Free tote bag with purchase. Used to give ya such a thrill didn’t it?

I remember the seeming novelty of earning a prize, just for doing something I was already planning on doing, shop. And it did feel like a type of reward at first, at least I think I remember that it did. Now, my internal monologue goes a little something like this:

Crap, how can I politely turn this down? Where will I put this? Maybe I could use it to store my gym shoes? Wait no, I already do that with my Reformation one… Could I maybe use it to start storing loose hair ties and bobby pins? Why would my dentist’s office think I would possibly want this?

If you’re yelling at your screen “But single use plastic!!,” YES! You’re right! The typical tote is more eco-friendly than a single use plastic bag, especially considering their durability and end life. If the question is between reusable (and usually make of a natural fabric like cotton) vs. single use plastic then the answer is a no brainer. But that’s not the right question, at least that’s not the whole of it. 

Where was your free tote made? How was it made? Under what conditions were they made? How were they made cheap enough to be priced for free? And if the price of the tote bag is hidden in the price of whatever you’re purchasing, can you opt OUT of the free bag in order to take OUT that hidden cost?

Maybe this sounds hyperbolic, but it feels like you get free totes for just about everything now. I took a quick poll of my friends and they echoed my internal dialogue and feeling of being tote-ally overwhelmed (sry, had to). Here’s what I heard:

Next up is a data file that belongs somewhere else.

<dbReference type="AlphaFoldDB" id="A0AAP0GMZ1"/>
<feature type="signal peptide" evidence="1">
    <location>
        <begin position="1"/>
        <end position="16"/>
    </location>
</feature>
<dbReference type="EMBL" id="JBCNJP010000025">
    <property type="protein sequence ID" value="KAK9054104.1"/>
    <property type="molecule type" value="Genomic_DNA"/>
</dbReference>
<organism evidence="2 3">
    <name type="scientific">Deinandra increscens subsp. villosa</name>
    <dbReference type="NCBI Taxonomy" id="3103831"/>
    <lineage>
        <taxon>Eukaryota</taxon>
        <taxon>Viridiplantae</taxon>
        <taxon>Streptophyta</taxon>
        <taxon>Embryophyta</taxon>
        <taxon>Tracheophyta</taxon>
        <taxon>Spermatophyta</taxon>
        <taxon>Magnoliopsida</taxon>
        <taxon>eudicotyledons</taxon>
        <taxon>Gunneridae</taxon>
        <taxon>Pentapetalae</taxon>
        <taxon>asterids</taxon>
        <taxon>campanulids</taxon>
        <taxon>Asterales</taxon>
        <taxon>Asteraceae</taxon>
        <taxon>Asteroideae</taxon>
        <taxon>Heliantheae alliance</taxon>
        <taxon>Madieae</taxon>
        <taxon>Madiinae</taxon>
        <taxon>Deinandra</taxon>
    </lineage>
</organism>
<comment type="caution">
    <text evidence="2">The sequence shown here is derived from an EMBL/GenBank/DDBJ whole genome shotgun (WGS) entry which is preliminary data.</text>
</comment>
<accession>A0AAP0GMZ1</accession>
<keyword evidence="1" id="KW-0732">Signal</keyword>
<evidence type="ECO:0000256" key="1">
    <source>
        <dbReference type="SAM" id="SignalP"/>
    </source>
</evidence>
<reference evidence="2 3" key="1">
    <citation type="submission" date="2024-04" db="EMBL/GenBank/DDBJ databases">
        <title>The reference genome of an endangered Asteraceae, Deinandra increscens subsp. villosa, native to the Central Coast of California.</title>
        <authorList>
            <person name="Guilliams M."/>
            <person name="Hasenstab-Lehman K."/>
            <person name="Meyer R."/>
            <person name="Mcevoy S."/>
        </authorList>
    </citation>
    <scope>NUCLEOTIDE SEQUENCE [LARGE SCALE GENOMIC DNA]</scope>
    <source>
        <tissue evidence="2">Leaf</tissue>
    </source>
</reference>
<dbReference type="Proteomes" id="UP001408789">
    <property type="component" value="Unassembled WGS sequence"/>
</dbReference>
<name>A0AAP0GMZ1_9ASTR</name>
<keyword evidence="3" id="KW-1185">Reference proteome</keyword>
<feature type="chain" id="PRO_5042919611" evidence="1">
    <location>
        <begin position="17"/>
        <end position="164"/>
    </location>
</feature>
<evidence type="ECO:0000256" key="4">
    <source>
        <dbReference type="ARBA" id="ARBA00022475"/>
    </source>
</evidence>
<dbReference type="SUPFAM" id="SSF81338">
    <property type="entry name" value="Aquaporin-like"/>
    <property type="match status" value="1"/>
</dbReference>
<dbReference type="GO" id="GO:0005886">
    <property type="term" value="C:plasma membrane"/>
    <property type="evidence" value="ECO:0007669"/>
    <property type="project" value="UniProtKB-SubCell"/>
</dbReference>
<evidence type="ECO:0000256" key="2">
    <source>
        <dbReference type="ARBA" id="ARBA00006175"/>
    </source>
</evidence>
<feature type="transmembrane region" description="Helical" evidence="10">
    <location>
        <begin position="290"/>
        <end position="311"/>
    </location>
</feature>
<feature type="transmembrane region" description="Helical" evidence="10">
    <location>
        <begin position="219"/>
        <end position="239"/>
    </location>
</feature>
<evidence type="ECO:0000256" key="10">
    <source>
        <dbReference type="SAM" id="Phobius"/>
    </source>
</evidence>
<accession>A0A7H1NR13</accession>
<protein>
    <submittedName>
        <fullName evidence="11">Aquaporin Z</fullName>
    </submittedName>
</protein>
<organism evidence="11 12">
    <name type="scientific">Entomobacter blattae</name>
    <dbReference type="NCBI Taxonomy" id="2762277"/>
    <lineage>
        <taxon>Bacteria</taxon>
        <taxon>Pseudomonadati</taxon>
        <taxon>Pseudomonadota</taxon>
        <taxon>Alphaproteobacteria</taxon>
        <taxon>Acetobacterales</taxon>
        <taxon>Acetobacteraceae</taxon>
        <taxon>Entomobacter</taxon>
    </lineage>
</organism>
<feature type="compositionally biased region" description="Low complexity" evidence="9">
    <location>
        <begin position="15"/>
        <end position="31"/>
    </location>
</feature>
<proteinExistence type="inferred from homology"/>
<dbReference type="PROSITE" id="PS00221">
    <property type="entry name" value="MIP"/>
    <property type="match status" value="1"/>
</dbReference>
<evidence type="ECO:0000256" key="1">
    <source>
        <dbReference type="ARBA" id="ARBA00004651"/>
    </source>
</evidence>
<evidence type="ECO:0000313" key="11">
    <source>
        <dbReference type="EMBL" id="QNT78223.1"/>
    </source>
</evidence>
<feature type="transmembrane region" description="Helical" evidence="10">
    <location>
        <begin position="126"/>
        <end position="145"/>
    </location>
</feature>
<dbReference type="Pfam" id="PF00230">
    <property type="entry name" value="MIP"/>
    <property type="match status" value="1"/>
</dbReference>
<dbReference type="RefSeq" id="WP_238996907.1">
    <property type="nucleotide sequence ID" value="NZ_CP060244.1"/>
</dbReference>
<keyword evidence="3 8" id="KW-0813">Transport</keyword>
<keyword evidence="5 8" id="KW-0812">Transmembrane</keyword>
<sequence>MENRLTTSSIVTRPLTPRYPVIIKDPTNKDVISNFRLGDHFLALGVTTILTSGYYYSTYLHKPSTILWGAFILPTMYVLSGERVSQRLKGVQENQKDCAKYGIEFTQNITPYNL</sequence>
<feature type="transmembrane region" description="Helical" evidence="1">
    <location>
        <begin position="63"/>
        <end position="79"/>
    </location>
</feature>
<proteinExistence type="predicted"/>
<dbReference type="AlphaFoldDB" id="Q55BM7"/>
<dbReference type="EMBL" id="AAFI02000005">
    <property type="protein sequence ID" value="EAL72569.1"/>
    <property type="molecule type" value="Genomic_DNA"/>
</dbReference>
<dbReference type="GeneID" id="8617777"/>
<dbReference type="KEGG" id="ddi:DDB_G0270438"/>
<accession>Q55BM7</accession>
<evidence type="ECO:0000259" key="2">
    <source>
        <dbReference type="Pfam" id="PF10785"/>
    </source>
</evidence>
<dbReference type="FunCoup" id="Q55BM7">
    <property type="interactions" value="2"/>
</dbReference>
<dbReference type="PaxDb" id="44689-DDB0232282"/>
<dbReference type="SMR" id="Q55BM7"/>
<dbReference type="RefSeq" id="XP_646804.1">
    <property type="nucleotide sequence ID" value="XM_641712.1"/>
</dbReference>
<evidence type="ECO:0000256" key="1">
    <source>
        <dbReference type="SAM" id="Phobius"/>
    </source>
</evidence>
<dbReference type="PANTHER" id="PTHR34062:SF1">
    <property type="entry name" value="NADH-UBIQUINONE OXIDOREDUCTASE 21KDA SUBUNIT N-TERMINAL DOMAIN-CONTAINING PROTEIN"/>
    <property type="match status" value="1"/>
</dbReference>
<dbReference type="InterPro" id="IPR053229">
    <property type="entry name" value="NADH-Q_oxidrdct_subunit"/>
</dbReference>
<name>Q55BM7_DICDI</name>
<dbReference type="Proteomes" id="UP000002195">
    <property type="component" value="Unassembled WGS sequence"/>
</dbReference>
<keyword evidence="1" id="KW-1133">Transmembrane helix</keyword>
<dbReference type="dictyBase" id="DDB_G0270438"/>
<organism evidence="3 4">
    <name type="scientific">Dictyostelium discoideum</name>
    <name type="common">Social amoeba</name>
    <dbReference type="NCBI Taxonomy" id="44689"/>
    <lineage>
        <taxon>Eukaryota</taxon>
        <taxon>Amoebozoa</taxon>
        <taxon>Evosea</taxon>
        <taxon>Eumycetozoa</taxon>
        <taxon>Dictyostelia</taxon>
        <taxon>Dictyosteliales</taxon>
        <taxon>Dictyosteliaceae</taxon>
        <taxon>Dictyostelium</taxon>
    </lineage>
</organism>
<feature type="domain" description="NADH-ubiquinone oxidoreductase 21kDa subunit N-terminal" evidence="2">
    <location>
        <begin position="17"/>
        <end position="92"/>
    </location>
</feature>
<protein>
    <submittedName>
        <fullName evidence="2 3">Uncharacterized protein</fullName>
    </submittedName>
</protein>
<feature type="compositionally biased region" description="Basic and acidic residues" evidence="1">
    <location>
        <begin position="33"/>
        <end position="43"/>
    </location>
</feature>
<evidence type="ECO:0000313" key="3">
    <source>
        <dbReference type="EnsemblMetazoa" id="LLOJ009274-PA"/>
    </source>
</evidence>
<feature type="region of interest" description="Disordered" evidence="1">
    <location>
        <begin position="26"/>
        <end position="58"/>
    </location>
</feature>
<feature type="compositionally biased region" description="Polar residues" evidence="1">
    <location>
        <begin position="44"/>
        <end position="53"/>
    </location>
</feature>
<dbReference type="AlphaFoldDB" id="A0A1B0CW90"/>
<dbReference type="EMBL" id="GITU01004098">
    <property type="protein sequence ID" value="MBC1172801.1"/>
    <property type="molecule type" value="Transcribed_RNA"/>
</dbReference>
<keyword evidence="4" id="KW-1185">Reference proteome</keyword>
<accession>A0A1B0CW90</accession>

“I just stuff them under my sink at this point… wouldn’t throwing them out be worse?” 
“I kind of cycle through which ones I use, but some are bad sizes and I just never use them and they just hang there over my door knob”
“I keep them under my bed. I store makeup and old clothes in some...”
Those of my friends that did “get rid" of their totes either donated them or threw them out. No one mentioned dropping them off to be recycled... I probably need to have a sit down chat with them. For the record if you’re local, GrowNYC has clothing / textile drop-off locations throughout the city’s farmer’s markets. It’s tax deductible, for Pete’s sake!
I realize that my small poll of friends is probably not representative of the larger population, but I’m willing to bet, that if you took a second and were honest with yourself, you just might admit that the pile of tote bags under your sink, in the corner of your closet, hanging from your bedroom door knob, is less of a thrill and more of a burden.  

When we started SENSE of SHELF, it was always critical to us that we used 100% recycled and recyclable materials for shipping and bagging our items. That being said, when someone tells me, “Don’t bag it up, I’ll just put it in the bag I’m carrying,” my heart does a happy dance. What if we incentivized that behavior?

New York’s ban on plastic bags goes into effect on March 2020, but it really only applies to larger retailers (stores with at least 10,000 sq feet or chains with at least five locations with greater than 5,000 sq feet). Garment bags are exempt (there are actually a few exemptions like, “bags used solely to contain a newspaper for delivery”). In an effort to encourage consumers to bring their own reusable bags, the law allows counties the option of placing a 5-cent fee on paper bags at check-out, with the fee being shared by the local government and the state’s Environment Protection Agency.

What if this fee was extended to garment bags too? Or for that matter, any excessive branding materials in the same vein? What if we extended our inspection of how our clothes were made, to include what they come in? What if companies shifted the energy spent on branding a free tote towards something a little more impactful?


image featured from Ellis Rosen's New Yorker article, Tote-Bag-Culture Etiquette. Published on 01/07/2018